Health Promoting Schools

Health Promoting Schools (HPS) is an approach where the whole school community works together to address the health and wellbeing of students, staff and their community. Schools include health and wellbeing in their planning and review processes, teaching strategies, curriculum and assessment activities.

History

HPS was developed by the World Health Organization in the late 1980s. They define a Health Promoting School as one ‘that constantly strengthens its capacity as a healthy setting for living, learning and working’.

New Zealand’s HPS journey began in 1991. From the outset, HPS has been based on the principles of the 1986 Ottawa Charter for Health Promotion. It addresses all aspects of hauora – physical, mental, emotional, social and spiritual wellbeing.

Many schools have joined HPS over the years. In 2009, around 67 percent were part of the programme. They are supported by advisors from public health units, district health boards or local government, who are contracted by the Ministry of Health to support HPS.

Despite its long history in New Zealand, HPS has been limited by a lack of infrastructure and robust evaluation. Research has shown a need for:

  • long-term strategic direction
  • evidence-based planning and delivery
  • evaluation and policy commitment.

In 2010 the Ministry of Health commissioned Cognition to develop a national strategic framework. This framework aims to support national consistency and evidence-based best practice. In doing so, it will make HPS more effective at improving student health and educational outcomes.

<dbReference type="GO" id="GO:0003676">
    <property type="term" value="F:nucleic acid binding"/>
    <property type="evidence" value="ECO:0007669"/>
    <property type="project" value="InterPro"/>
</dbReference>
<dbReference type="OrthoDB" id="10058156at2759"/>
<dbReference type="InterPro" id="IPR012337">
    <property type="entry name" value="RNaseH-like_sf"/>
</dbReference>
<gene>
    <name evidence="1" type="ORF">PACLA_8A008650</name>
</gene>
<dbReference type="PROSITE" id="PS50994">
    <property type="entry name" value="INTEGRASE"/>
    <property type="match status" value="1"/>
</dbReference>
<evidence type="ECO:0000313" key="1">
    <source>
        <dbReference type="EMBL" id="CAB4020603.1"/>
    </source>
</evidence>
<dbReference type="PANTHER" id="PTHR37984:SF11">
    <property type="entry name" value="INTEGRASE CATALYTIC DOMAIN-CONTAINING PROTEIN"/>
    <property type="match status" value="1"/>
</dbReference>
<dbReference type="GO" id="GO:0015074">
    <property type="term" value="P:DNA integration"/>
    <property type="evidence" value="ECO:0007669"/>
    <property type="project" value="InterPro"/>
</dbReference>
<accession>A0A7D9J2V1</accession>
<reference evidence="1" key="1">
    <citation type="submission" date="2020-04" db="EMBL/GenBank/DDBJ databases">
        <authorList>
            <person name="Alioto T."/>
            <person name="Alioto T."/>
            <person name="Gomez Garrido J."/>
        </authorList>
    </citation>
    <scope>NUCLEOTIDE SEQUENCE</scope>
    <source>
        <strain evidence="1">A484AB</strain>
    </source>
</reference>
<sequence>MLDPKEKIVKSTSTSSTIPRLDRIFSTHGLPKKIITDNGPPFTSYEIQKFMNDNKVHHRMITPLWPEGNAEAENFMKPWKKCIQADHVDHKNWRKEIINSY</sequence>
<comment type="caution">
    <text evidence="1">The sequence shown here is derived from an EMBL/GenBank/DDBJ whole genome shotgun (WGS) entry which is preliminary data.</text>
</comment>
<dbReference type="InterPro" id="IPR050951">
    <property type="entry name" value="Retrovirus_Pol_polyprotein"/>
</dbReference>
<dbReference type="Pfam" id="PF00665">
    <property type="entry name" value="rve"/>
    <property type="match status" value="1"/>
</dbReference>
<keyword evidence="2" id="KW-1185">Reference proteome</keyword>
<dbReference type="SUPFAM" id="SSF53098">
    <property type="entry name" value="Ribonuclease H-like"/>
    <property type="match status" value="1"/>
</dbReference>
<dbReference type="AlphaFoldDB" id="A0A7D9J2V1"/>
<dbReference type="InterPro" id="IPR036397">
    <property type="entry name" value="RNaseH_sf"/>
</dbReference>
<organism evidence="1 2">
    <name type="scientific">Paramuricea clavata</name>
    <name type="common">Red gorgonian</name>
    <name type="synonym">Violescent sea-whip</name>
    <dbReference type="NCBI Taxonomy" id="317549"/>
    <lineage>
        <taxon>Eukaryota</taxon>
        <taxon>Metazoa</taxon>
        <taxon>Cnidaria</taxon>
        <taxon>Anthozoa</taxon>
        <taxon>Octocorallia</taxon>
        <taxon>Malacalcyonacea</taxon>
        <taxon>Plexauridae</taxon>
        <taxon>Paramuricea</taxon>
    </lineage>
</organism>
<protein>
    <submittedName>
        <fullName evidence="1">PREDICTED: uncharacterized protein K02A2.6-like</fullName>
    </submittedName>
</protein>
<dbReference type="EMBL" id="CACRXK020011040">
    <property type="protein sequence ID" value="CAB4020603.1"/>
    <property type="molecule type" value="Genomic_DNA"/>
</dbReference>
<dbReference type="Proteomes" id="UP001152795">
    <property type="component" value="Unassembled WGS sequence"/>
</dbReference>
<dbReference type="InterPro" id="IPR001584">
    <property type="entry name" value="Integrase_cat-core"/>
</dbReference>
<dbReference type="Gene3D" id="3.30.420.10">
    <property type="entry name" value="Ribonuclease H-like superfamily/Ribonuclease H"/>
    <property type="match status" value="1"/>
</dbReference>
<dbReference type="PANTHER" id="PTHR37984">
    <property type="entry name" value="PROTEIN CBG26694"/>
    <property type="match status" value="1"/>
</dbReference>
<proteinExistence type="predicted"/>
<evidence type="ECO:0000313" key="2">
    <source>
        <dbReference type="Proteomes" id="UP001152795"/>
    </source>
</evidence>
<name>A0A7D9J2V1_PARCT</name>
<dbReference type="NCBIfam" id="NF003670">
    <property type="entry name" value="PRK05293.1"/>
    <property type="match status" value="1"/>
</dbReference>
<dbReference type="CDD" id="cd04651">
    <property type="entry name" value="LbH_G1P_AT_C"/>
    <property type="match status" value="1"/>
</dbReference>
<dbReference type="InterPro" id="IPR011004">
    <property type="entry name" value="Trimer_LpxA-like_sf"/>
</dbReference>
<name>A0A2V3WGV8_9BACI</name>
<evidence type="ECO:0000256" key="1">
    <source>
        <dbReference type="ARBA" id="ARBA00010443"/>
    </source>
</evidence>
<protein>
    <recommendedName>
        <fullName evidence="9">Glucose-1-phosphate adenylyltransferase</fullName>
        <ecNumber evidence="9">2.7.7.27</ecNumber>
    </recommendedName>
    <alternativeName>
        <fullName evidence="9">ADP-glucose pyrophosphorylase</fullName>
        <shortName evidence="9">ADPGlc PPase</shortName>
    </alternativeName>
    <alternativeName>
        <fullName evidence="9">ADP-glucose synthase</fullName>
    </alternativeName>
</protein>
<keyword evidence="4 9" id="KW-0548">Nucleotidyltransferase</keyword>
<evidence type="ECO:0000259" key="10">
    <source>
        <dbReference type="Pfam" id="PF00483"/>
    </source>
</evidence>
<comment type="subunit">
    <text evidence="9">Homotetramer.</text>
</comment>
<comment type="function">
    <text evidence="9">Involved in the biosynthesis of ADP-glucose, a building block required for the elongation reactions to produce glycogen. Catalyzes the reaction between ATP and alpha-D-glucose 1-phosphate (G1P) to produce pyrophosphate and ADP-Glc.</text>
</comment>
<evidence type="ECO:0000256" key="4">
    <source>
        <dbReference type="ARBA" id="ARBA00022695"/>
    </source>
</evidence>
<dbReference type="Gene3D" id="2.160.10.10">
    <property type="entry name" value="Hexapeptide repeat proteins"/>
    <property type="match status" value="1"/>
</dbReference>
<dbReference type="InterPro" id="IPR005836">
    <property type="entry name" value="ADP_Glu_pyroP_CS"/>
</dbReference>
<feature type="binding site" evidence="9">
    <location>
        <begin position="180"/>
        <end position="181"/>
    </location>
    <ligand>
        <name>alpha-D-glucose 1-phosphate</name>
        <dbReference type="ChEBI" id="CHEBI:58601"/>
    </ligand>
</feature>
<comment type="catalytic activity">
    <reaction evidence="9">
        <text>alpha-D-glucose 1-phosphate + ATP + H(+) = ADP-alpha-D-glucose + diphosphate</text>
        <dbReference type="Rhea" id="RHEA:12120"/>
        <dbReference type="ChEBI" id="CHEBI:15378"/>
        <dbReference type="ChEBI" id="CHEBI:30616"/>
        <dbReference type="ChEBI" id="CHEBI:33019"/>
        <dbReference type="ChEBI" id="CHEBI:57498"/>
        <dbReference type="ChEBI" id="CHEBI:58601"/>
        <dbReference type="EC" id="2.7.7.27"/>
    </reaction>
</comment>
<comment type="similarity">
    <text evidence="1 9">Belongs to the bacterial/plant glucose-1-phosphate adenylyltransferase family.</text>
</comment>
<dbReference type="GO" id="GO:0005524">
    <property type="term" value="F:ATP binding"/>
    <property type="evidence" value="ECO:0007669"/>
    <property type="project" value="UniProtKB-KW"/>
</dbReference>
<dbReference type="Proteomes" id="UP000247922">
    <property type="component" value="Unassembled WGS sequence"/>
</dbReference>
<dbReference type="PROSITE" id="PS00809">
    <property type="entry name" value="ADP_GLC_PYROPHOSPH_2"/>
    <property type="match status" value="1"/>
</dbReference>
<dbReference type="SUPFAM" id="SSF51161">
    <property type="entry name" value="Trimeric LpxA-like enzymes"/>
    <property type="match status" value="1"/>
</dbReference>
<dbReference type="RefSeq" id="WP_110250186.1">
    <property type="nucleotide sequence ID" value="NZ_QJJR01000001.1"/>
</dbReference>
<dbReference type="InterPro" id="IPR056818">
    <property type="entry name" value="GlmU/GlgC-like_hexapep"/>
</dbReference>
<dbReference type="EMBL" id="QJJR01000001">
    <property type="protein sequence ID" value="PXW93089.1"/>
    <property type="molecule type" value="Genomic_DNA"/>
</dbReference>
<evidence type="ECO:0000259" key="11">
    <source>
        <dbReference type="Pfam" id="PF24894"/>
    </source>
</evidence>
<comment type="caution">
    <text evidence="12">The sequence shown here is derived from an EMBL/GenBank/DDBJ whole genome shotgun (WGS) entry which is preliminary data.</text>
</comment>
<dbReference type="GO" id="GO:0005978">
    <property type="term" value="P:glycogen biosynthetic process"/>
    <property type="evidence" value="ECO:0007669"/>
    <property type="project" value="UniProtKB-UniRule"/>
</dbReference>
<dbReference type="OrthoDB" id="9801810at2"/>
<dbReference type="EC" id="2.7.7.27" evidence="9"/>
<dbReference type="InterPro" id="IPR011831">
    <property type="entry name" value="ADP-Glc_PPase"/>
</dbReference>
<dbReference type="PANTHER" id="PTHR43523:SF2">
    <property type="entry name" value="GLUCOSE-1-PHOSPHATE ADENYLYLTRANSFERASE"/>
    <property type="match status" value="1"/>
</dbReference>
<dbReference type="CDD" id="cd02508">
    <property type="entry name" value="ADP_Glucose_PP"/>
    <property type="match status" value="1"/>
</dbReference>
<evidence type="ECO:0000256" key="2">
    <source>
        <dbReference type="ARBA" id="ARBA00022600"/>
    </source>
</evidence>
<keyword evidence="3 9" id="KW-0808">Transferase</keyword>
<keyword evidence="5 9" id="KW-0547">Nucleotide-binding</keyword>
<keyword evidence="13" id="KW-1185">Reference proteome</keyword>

The framework was developed using a comprehensive research, advisory and consultation process. The Executive Summary and supporting Literature Review can be downloaded from the HPS website.

The National Strategic Framework

Being healthy and being able to learn are closely linked. The HPS inquiry cycle helps school communities to:

  • identify and prioritise the health and wellbeing needs that contribute to inequities within the school community
  • develop ways of meeting these needs and taking action that builds on the strengths within the school community
  • monitor and review the HPS process.

HPS builds bridges between the different groups in a school community: child, whānau/family, education, health and social service organisations. With HPS, all these groups work together to make a difference to the community’s health.

For further information about HPS and the HPS inquiry cycle (including research, case studies, resources and an online learning community), please visit the Health Promoting Schools website.

Back to top